Moon Ribas

Waiting for Earthquakes (2013)  is a dance piece created by Moon Ribas, and it’s based on the interaction between the movements of the earth and a dancer. The dancer wears sensors attached to her body that allow her to feel earthquakes as small as 1 in the Richter scale in any given place of the planet during the performance. The intensity of the movements are based on the intensity of the earthquake. There are usually small earthquakes every 2-3 minutes. If there are no earthquakes, the audience and the dancer will wait together in what might feel like a waiting room. The performance is intended to last for several hours or days, the audience should be able to enter and leave the space freely and sit around the performance space. If the earth decides not to move during the performance, the dancer will not move. We like the use of technology as an extension of human perception. In this case Moon is able to perceive all the earthquakes around the world. It’s a use of technology that not only extends the senses of the dancer but brings the dancer and the audience closer to nature itself. We don’t like the use of technology that alienates artists from nature, we like the use of technology that can allow us to extend our perception to the level of other animal species and perceive or sense nature in greater detail and intensity. Expressing ourselves through new sensory inputs.

Coco Fusco

all material sourced from http://cocofusco.com/ 

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Coco Fusco and Ricardo Dominguez, Dolores from 10h to 22h | 2001

Once upon a time in a not so faraway free trade zone at the northern edge of Mexico, a woman who cobbled machines together for a living as accused of trouble making at her job. Her boss locked her up in an office without food or water or a phone. He tried over and over to cajole her into signing a letter of resignation. He watched her to see if she would break down. She held out for twelve hours, and later she sued the company. Her boss told the judge that she was crazy and that it never happened. No one would claim to have seen her.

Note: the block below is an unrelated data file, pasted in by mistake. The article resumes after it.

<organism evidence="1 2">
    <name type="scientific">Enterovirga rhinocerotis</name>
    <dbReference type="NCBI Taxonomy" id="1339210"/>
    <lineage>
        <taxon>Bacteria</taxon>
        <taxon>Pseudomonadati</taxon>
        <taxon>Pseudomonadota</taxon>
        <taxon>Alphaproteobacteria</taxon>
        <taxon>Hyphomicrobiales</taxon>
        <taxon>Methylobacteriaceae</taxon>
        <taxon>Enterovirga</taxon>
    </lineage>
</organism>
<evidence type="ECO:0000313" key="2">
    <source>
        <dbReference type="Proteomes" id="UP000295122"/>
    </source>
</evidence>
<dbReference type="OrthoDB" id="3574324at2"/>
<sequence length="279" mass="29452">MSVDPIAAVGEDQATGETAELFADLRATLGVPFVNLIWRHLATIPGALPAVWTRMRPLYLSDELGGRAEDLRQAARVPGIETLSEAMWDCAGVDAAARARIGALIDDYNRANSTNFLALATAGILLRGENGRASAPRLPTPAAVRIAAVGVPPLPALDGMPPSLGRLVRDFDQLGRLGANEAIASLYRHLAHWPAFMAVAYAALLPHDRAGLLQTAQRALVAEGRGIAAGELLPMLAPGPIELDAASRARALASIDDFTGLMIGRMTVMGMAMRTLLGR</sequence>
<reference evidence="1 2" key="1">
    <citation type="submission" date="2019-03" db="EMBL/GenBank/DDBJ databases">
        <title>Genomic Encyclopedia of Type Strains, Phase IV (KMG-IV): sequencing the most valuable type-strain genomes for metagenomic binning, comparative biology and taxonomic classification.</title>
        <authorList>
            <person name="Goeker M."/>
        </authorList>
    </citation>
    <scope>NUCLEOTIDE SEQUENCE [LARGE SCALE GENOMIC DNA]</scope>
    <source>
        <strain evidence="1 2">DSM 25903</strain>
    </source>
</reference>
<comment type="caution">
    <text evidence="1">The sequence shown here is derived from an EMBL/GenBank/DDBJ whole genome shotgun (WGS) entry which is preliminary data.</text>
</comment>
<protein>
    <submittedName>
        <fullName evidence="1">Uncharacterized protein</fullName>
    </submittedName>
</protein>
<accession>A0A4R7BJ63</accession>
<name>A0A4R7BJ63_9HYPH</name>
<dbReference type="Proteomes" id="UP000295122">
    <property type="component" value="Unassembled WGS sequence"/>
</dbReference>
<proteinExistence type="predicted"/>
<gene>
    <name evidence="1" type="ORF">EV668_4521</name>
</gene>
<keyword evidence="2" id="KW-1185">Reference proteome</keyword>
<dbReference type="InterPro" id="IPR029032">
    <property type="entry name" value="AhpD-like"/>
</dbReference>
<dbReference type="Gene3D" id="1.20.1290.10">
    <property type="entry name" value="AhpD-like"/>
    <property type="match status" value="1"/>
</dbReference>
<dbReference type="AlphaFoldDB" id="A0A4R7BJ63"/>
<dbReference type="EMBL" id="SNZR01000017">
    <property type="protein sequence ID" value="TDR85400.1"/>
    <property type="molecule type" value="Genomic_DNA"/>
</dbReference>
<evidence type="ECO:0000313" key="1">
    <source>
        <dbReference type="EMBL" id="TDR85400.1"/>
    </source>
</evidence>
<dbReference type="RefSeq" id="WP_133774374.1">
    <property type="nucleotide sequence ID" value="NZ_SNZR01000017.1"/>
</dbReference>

Dolores from 10h to 22h is based on a story that no one saw.

Dolores from 10h to 22h is a net.performance by Coco Fusco and Ricardo Dominguez that took place on November 22nd, 2001 from Kiasma, Helsinki’s Museum of Contemporary Art. It was also simultanously broadcast at the Art in Motion Festival in Los Angeles, the Galerie Kapelika in Ljubjlana and iNIVA in London.

link to video to download: dolores_web

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Observations of Predation in Humans: A Lecture by Dr. Zira, Animal Psychologist
Performance | 2013

When the chimp psychologist from Planet of the Apes travelled back in time to pay our civilization a visit, she charmed and terrified humans who sensed that her kind would soon overtake them. Try as humans did to destroy Zira, and thus engineer a different future for their race, they did not succeed in ridding themselves of her or any of her talking ape brethren, who return in endless sequels and remakes to this day.

Zira is an expert in human behavior. In Ape City she conducted experiments on human subjects and dissected their brains. Her civilization was designed to avoid the human forms of aggression that lead to calamities, and her behavioral studies were key to forging that split between those hominids who destroy each other and those who would not.

For this performance, Zira shares her observations of human predation with a lecture followed by a question and answer session.

Commissioned by The Studio Museum in Harlem for the Radical Presence exhibition’s visit to New York City. Premiered in December 2013.

For more information about Dr. Zira’s 2014 tour, please contact Coco Fusco.

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Coco Fusco, Room of One’s Own: Women and Power in the New America
Performance | 2006-2008

“Once upon a time, the great novelist Virginia Woolf wrote that women needed a modest income and privacy to express their creative genius. Woolf told us that every woman had to have a room of her own if she was going to show her strength.

Now, at the onset of the new millennium, American women finally have what they need to demonstrate their valor. The War on Terror has provided a great opportunity to the women of this country. Our nation has put its trust in our talents, and is providing the space and support we need to prove that we are powerful forces in the struggle for democracy.

The battle for freedom is being waged in rooms just like the ones Woolf spoke of. In these sanctorum of liberty around the world, American women are using their minds and their charms to conquer our enemies. American women in uniform are leading our nation’s effort to save the civilized world from the threat of terrorism. I know I am proud to be one of those women. And today, I am here to tell you how you can be one too.”

This performance is presented as a lecture about the expanding role of American women in the War on Terror.

video excerpt to download: room